Crime fighters have long used brains and brawn, but now a new kind of technology known as “predictive policing” promises to make them more efficient. Colleen McCue, pictured on July 10, who is a behavioral scientist at GeoEye, a firm that works on predictive analytics, said studying criminal behavior was not that different from examining other types of behavior like shopping.
A growing number of law enforcement agencies, in the US and elsewhere, have been adopting software tools with predictive analytics, based on algorithms that aim to predict crimes before they happen. The concept sounds like something out of science fiction and the thriller “Minority Report” based on a Philip K. Dick story. Without some of the sci-fi gimmickry, police departments from Santa Cruz, California, to Memphis, Tennessee, and law enforcement agencies from Poland to Britain have adopted these new techniques. The premise is simple: criminals follow patterns, and with software — the same kind that retailers like Wal-Mart and Amazon use to determine consumer purchasing trends — police can determine where the next crime will occur and sometimes prevent it. Colleen McCue, a behavioral scientist at GeoEye, a firm that works with US Homeland Security and local law enforcement on predictive analytics, said studying criminal behavior was not that different from examining other types of behavior like shopping. “People are creatures of habit,” she said.
Analytics increasingly provide competitive differentiation for insurers and are at the heart of the industry’s transformation to a more customer-centric business model, according to “Data and Analytics in Insurance: The Dawn of a New Era,” from Strategy Meets Action.
“Analytics hold great promise for the insurance industry, including the application of traditional business intelligence approaches, as well as advanced techniques such as predictive models and Big Data,” said Mark Breading, SMA Partner. “The keys to success for insurers are improving data quality and data management, and creating a corporate culture based on management by analytics.”
“In-store analytics now rivals online analytics in its depth, reliability, and usefulness,” wrote CEO Alexei Agratchev in VentureBeat. Stores can see where shoppers go, where they linger, detect whether they are shopping alone or with friends or children, and match shopping to weather. By equipping staff with RFID chips, they can see if sales people are interacting with customers.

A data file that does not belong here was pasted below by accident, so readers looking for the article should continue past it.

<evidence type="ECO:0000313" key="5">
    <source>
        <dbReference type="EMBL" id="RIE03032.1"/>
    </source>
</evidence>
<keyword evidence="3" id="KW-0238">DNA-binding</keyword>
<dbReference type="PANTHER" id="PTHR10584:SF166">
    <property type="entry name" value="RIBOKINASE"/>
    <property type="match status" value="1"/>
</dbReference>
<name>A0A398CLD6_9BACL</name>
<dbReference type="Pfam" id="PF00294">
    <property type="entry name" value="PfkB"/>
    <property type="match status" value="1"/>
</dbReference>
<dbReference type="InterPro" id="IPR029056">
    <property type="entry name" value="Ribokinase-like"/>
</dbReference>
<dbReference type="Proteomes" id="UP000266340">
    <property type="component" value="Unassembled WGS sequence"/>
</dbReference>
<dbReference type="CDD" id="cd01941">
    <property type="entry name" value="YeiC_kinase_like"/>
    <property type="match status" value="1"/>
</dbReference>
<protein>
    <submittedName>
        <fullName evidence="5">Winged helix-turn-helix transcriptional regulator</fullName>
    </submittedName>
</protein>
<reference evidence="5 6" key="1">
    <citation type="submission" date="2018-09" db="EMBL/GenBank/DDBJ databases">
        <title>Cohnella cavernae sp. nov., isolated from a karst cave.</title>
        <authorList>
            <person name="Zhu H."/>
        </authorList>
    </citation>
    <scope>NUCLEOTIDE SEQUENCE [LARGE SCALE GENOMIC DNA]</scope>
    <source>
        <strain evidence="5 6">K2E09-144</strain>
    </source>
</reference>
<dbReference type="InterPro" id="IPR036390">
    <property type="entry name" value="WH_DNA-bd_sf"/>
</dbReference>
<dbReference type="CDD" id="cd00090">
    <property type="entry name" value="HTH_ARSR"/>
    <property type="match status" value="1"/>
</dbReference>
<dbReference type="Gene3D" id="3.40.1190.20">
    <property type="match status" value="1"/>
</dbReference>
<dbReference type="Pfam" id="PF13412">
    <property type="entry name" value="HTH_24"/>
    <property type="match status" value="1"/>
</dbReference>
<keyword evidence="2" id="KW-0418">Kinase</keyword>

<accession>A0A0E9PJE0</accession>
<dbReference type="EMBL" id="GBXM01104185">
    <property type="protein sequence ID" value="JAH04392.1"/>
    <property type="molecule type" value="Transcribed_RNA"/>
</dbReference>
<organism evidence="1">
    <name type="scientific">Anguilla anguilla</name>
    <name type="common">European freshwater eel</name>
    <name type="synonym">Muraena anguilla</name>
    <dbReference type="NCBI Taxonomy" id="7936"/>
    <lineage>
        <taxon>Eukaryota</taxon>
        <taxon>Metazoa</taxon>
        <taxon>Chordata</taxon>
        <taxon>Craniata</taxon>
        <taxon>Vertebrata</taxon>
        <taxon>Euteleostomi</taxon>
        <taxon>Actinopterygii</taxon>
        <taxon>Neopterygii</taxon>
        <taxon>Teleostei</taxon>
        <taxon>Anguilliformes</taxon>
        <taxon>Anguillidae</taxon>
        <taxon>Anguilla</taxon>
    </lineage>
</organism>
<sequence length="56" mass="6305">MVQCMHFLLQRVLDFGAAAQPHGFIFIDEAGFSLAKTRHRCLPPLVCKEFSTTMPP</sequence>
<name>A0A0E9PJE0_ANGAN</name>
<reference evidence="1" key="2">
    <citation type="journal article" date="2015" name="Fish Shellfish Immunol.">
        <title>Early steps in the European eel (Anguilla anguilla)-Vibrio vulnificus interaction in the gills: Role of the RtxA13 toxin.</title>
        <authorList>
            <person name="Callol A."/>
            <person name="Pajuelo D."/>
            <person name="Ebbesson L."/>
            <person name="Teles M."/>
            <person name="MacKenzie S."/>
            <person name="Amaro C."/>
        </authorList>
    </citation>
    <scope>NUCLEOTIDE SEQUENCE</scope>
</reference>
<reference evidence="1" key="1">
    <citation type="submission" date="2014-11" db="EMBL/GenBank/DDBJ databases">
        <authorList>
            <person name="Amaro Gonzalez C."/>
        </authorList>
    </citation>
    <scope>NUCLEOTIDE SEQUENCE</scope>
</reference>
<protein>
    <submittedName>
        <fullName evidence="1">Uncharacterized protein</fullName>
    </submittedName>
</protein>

Tim Callan, chief marketing officer at RetailNext, said web sites have been using analytics since the mid-1990s. “But people who run brick and mortar stores have not had the technology to optimize their stores. They have relied on crude tools such as walking around the store to see what they think is working well, but they have not been able to optimize the way e-tailers could.”
The IDC’s latest big data report contains several new observations on the big data market, which the research firm says grew by almost 15 percent in 2011.
But as more machines take over the analytics and visualization, will the need for data scientists be minimized before it even really gets going as a career path?
Herscher ( CEO of FirstRain) thinks not. Noting the changes in BI that shook an industry over a decade ago, she recognizes the ongoing need for a human touch to analytics and doesn’t expect things to change this time around. Echoing much of the advice we’ve heard from proponents of big data like IBM, Herscher thinks that we in fact need more data science, and more students in the areas of math and science. The automation of data analysis and visualization has “made it easier to access and manage data,” Herscher says, “but it also developed a class of companies that build software and apps to manage this data.”
The Information Security Forum (ISF) has released a report that recommends proactive, preventative big data analytics for businesses that want to increase business agility, improve information security and reduce cyber risks.
The report claims that the importance of big data analytics has never been greater however few organisations recognise the benefits for information security.
Recent surveys show IT and business unit managers are more worried than eager about big data analytics– but those surveys are probably misleading, according to at least one expert.
A seminal study on big data by McKinsey and Co., for example, found that analysis of big data sets could enhance the productivity and competitiveness of many companies, save more than $300 billion in healthcare alone by increasing the industry’s efficiency, and help retailers increase profit margins by as much as 60%.
Another study, “The Future of Big Data” by the Pew Internet and American Life Project, reiterated the findings. It quoted Microsoft chief strategy officer Craig Mundie and Wal-Mart CIO Rollin Ford predicting that a “data-centered economy” in big data analysis will help both government and corporate organizations avoid big mistakes and waste by pointing out persistent errors in practice or belief.